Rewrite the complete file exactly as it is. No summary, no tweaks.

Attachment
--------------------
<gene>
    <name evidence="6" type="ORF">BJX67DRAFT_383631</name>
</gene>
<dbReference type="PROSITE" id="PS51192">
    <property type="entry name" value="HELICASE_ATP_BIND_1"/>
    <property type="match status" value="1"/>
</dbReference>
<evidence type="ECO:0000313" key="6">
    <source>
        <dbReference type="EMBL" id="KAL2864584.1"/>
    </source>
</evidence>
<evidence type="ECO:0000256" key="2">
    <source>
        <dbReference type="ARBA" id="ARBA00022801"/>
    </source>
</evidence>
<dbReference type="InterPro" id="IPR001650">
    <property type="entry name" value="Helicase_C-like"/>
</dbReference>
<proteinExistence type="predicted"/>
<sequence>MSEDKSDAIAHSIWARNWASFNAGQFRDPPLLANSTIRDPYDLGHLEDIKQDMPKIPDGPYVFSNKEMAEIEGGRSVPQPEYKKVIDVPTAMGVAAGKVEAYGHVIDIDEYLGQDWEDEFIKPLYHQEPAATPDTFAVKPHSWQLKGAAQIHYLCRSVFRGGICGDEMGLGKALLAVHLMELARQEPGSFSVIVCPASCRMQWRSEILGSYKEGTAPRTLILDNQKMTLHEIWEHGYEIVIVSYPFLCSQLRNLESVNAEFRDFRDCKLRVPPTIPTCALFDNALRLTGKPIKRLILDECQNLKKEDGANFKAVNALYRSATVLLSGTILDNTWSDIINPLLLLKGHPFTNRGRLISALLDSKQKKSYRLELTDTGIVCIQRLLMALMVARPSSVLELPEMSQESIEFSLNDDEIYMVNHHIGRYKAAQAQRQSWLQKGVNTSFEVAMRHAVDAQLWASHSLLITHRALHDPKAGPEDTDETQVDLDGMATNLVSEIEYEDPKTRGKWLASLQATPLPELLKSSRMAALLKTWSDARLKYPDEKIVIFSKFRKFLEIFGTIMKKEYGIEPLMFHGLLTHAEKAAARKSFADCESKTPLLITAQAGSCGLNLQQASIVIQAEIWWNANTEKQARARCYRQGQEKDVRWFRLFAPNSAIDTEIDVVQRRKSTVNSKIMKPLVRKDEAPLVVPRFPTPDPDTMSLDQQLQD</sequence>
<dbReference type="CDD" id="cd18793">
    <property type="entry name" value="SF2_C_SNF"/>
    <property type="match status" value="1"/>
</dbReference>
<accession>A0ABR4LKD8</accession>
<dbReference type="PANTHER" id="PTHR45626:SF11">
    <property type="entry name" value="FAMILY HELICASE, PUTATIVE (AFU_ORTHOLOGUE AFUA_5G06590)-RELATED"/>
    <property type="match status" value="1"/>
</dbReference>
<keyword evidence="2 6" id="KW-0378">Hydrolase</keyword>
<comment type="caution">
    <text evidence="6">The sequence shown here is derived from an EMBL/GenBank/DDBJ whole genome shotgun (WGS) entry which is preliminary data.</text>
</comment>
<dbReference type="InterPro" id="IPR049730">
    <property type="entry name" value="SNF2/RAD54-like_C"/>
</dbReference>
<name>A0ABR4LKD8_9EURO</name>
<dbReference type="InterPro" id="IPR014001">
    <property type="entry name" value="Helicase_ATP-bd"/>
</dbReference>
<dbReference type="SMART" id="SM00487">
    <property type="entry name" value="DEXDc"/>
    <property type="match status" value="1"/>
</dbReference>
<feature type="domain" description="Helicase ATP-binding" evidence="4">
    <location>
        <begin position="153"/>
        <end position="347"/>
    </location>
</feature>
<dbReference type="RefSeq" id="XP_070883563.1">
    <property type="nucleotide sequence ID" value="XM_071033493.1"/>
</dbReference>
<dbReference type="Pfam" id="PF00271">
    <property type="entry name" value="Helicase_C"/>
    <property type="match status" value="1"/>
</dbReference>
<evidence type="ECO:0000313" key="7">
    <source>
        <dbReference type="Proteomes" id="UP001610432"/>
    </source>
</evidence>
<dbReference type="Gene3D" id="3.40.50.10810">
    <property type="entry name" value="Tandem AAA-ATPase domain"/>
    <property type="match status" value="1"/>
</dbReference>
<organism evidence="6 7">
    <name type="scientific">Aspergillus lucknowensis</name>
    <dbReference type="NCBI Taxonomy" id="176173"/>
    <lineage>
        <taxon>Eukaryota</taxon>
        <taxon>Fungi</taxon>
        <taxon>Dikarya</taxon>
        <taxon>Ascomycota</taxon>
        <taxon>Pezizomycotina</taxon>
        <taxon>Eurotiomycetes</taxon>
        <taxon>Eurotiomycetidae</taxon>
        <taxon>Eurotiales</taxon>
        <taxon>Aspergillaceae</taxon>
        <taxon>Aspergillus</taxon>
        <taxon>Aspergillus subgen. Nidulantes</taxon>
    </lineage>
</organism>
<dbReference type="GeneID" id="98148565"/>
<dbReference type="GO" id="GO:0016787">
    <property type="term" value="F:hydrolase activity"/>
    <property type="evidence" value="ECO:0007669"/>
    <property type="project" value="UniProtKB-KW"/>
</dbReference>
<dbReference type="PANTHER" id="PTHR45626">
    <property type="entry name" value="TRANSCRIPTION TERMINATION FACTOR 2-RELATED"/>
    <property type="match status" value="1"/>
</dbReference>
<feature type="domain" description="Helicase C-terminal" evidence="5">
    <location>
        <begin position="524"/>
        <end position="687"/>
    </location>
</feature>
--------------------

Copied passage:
<gene>
    <name evidence="6" type="ORF">BJX67DRAFT_383631</name>
</gene>
<dbReference type="PROSITE" id="PS51192">
    <property type="entry name" value="HELICASE_ATP_BIND_1"/>
    <property type="match status" value="1"/>
</dbReference>
<evidence type="ECO:0000313" key="6">
    <source>
        <dbReference type="EMBL" id="KAL2864584.1"/>
    </source>
</evidence>
<evidence type="ECO:0000256" key="2">
    <source>
        <dbReference type="ARBA" id="ARBA00022801"/>
    </source>
</evidence>
<dbReference type="InterPro" id="IPR001650">
    <property type="entry name" value="Helicase_C-like"/>
</dbReference>
<proteinExistence type="predicted"/>
<sequence>MSEDKSDAIAHSIWARNWASFNAGQFRDPPLLANSTIRDPYDLGHLEDIKQDMPKIPDGPYVFSNKEMAEIEGGRSVPQPEYKKVIDVPTAMGVAAGKVEAYGHVIDIDEYLGQDWEDEFIKPLYHQEPAATPDTFAVKPHSWQLKGAAQIHYLCRSVFRGGICGDEMGLGKALLAVHLMELARQEPGSFSVIVCPASCRMQWRSEILGSYKEGTAPRTLILDNQKMTLHEIWEHGYEIVIVSYPFLCSQLRNLESVNAEFRDFRDCKLRVPPTIPTCALFDNALRLTGKPIKRLILDECQNLKKEDGANFKAVNALYRSATVLLSGTILDNTWSDIINPLLLLKGHPFTNRGRLISALLDSKQKKSYRLELTDTGIVCIQRLLMALMVARPSSVLELPEMSQESIEFSLNDDEIYMVNHHIGRYKAAQAQRQSWLQKGVNTSFEVAMRHAVDAQLWASHSLLITHRALHDPKAGPEDTDETQVDLDGMATNLVSEIEYEDPKTRGKWLASLQATPLPELLKSSRMAALLKTWSDARLKYPDEKIVIFSKFRKFLEIFGTIMKKEYGIEPLMFHGLLTHAEKAAARKSFADCESKTPLLITAQAGSCGLNLQQASIVIQAEIWWNANTEKQARARCYRQGQEKDVRWFRLFAPNSAIDTEIDVVQRRKSTVNSKIMKPLVRKDEAPLVVPRFPTPDPDTMSLDQQLQD</sequence>
<dbReference type="CDD" id="cd18793">
    <property type="entry name" value="SF2_C_SNF"/>
    <property type="match status" value="1"/>
</dbReference>
<accession>A0ABR4LKD8</accession>
<dbReference type="PANTHER" id="PTHR45626:SF11">
    <property type="entry name" value="FAMILY HELICASE, PUTATIVE (AFU_ORTHOLOGUE AFUA_5G06590)-RELATED"/>
    <property type="match status" value="1"/>
</dbReference>
<keyword evidence="2 6" id="KW-0378">Hydrolase</keyword>
<comment type="caution">
    <text evidence="6">The sequence shown here is derived from an EMBL/GenBank/DDBJ whole genome shotgun (WGS) entry which is preliminary data.</text>
</comment>
<dbReference type="InterPro" id="IPR049730">
    <property type="entry name" value="SNF2/RAD54-like_C"/>
</dbReference>
<name>A0ABR4LKD8_9EURO</name>
<dbReference type="InterPro" id="IPR014001">
    <property type="entry name" value="Helicase_ATP-bd"/>
</dbReference>
<dbReference type="SMART" id="SM00487">
    <property type="entry name" value="DEXDc"/>
    <property type="match status" value="1"/>
</dbReference>
<feature type="domain" description="Helicase ATP-binding" evidence="4">
    <location>
        <begin position="153"/>
        <end position="347"/>
    </location>
</feature>
<dbReference type="RefSeq" id="XP_070883563.1">
    <property type="nucleotide sequence ID" value="XM_071033493.1"/>
</dbReference>
<dbReference type="Pfam" id="PF00271">
    <property type="entry name" value="Helicase_C"/>
    <property type="match status" value="1"/>
</dbReference>
<evidence type="ECO:0000313" key="7">
    <source>
        <dbReference type="Proteomes" id="UP001610432"/>
    </source>
</evidence>
<dbReference type="Gene3D" id="3.40.50.10810">
    <property type="entry name" value="Tandem AAA-ATPase domain"/>
    <property type="match status" value="1"/>
</dbReference>
<organism evidence="6 7">
    <name type="scientific">Aspergillus lucknowensis</name>
    <dbReference type="NCBI Taxonomy" id="176173"/>
    <lineage>
        <taxon>Eukaryota</taxon>
        <taxon>Fungi</taxon>
        <taxon>Dikarya</taxon>
        <taxon>Ascomycota</taxon>
        <taxon>Pezizomycotina</taxon>
        <taxon>Eurotiomycetes</taxon>
        <taxon>Eurotiomycetidae</taxon>
        <taxon>Eurotiales</taxon>
        <taxon>Aspergillaceae</taxon>
        <taxon>Aspergillus</taxon>
        <taxon>Aspergillus subgen. Nidulantes</taxon>
    </lineage>
</organism>
<dbReference type="GeneID" id="98148565"/>
<dbReference type="GO" id="GO:0016787">
    <property type="term" value="F:hydrolase activity"/>
    <property type="evidence" value="ECO:0007669"/>
    <property type="project" value="UniProtKB-KW"/>
</dbReference>
<dbReference type="PANTHER" id="PTHR45626">
    <property type="entry name" value="TRANSCRIPTION TERMINATION FACTOR 2-RELATED"/>
    <property type="match status" value="1"/>
</dbReference>
<feature type="domain" description="Helicase C-terminal" evidence="5">
    <location>
        <begin position="524"/>
        <end position="687"/>
    </location>
</feature>